So the other solution is just to return them unwatched, as I did yesterday. Recognize the miscalculation and just cut your losses.
But I have to say, this does kill me a little bit every I do it. "A bird in the hand" becomes my guiding principle with these movies. I wish it could just be "Well, whatever the decision was that caused this movie to get sent to us, it's in the past. The movie is here now, so let's prioritize watching it."
My wife doesn't work that way, and that's fine. In fact, it's probably normal, while my way is probably weird. She has to be in the mood to watch a particular movie, whereas I'm more likely to sacrifice that if it means keeping the titles moving back and forth. As I've discussed other times, we have particular movie nights that we think are suited more appropriately or less appropriately to certain types of movies, as most people probably do. Circumstances and the vicissitudes of life could easily cause a movie to miss its ideal viewing night for several weeks in a row.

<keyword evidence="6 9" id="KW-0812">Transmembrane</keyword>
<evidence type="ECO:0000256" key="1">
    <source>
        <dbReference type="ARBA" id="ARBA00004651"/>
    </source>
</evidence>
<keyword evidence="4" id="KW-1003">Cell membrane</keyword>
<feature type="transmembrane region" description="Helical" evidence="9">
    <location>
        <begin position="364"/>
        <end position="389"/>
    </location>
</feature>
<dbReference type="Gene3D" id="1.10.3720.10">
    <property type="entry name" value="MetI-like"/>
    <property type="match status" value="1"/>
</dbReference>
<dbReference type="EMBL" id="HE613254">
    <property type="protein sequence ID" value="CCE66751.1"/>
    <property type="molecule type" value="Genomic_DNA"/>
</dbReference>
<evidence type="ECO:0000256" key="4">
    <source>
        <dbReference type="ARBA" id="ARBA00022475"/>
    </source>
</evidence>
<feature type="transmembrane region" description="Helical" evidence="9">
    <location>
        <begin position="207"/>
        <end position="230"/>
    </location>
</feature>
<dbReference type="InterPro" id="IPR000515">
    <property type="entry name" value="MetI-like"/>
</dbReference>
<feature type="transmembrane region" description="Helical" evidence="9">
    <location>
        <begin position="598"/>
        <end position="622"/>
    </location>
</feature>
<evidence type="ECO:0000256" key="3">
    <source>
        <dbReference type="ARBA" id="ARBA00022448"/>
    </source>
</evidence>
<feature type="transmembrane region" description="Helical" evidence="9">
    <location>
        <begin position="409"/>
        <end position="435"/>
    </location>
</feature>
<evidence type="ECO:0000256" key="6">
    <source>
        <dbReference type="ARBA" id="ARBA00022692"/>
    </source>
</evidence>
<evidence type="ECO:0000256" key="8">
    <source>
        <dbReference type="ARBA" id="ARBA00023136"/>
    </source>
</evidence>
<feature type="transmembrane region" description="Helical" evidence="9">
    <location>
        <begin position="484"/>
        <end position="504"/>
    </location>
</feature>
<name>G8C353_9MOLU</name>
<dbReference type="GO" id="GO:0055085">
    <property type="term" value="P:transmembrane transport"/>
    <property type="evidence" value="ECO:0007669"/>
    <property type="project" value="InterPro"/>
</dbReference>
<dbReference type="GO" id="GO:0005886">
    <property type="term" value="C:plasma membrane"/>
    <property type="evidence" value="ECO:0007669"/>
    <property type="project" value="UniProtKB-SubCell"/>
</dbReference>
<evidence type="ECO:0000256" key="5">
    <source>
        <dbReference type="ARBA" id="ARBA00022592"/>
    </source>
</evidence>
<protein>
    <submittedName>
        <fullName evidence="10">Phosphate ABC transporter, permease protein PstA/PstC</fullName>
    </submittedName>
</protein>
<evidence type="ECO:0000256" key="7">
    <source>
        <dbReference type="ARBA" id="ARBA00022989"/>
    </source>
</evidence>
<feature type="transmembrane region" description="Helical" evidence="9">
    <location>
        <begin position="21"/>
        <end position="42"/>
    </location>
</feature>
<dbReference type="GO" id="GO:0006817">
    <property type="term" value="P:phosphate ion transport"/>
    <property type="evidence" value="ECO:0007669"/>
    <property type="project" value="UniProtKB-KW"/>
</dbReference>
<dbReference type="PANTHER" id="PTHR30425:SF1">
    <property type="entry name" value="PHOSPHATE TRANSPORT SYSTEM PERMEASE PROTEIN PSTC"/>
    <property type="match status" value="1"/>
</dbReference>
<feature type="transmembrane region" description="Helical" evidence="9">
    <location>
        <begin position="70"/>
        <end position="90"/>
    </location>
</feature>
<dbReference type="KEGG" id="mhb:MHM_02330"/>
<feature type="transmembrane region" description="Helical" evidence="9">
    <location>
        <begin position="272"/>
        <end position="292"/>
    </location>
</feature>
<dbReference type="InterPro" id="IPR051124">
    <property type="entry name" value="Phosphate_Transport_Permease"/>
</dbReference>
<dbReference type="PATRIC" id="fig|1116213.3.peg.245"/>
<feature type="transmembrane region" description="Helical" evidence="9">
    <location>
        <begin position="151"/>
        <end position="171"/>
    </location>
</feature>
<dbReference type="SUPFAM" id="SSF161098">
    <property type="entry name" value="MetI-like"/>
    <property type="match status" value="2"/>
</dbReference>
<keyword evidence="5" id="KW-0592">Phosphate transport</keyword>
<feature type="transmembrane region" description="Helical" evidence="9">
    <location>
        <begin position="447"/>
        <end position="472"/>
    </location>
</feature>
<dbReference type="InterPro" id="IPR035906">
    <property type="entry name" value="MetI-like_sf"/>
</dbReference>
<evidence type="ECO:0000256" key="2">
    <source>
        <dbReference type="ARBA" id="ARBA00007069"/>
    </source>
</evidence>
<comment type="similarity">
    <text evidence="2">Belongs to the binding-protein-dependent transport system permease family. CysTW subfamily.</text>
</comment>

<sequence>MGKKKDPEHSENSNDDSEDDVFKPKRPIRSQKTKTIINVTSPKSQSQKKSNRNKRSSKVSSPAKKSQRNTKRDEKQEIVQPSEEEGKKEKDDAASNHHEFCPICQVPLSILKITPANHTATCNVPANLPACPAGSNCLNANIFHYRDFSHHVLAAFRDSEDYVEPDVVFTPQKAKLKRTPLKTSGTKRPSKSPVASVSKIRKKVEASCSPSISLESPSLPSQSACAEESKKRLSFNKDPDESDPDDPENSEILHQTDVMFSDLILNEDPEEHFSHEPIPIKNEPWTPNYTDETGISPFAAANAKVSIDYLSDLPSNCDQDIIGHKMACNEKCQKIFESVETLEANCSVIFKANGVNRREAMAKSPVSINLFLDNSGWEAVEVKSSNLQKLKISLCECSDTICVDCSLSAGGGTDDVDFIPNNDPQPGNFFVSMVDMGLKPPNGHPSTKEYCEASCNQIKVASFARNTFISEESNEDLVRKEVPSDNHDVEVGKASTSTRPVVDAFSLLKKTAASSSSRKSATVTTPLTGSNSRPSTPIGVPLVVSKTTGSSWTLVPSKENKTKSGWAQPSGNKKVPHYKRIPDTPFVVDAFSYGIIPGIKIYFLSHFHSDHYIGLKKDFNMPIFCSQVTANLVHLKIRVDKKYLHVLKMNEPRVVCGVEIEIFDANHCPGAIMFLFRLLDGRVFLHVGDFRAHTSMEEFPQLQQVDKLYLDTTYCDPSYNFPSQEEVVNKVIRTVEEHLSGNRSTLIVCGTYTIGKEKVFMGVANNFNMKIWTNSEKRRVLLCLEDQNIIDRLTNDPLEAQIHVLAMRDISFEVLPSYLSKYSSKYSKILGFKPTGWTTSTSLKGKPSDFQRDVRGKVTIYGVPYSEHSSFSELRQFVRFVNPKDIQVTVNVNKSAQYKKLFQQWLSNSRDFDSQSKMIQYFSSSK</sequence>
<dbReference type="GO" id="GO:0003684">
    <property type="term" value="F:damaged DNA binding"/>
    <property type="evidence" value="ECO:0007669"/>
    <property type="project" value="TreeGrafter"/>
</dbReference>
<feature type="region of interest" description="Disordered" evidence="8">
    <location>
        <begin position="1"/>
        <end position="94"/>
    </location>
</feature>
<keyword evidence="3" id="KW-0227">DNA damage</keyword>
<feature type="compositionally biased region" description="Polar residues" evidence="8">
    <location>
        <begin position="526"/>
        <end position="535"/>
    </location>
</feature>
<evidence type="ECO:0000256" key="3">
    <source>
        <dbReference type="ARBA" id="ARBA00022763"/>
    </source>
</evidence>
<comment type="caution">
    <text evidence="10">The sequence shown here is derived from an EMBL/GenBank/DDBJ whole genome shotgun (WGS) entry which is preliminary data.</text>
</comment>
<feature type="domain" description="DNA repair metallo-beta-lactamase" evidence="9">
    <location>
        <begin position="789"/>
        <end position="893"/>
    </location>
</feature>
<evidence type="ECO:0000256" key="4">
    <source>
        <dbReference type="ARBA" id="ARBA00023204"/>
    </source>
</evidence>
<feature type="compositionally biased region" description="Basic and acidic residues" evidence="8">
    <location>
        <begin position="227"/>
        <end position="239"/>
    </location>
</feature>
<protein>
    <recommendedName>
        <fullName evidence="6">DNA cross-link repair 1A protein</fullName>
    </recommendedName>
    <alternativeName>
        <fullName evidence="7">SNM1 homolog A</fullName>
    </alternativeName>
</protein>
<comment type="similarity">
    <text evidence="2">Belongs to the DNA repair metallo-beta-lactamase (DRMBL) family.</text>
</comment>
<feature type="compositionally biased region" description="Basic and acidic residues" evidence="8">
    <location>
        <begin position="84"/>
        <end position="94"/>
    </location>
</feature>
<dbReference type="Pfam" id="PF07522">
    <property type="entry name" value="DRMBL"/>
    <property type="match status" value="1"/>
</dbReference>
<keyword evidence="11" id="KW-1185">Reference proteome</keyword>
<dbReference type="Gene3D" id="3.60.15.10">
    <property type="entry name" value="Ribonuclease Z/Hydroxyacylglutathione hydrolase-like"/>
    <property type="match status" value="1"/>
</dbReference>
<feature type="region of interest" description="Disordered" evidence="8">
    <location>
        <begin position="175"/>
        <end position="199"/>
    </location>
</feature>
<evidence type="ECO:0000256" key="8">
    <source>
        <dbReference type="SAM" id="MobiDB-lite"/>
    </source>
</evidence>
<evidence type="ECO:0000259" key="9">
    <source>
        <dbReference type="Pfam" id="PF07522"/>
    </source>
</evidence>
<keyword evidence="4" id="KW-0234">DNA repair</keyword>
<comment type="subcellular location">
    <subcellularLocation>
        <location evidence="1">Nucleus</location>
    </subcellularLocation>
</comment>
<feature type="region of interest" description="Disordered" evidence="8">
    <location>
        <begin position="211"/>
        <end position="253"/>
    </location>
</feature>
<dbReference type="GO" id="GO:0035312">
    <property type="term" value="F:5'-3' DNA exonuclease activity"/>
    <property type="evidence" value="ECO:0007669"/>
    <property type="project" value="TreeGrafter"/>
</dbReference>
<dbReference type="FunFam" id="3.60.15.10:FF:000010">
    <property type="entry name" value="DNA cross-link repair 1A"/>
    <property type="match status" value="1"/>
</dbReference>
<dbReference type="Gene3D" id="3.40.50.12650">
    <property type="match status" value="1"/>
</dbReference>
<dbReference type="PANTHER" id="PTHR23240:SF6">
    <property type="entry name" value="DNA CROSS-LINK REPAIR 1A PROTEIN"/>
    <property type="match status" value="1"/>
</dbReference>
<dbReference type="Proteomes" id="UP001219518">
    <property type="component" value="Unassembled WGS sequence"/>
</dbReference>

And so it's okay to return a movie like Dangerous Liaisons sometimes. It doesn't mean we'll never watch it. It doesn't mean we are disqualified from ever renting it again. It just means we won't watch it right now, and that's ... okay.
I've done it before. I returned (and still have never seen) The Mission in early 2008, when I realized I simply didn't have time before our wedding to give it the kind of viewing it deserved. And earlier this year, I even used my queue with the specific intention of watching a certain movie under a certain set of circumstances only. I rented Step Brothers, which I love and had already seen twice, in order to bring it for a weekend away with friends, in case they hadn't seen it. When it turned out they had seen it, I didn't feel the need to watch it a third time by myself, just to get my "money's worth." I just dropped it back in the mail and got the next movie.
Our queues. We should own them rather than them owning us, right?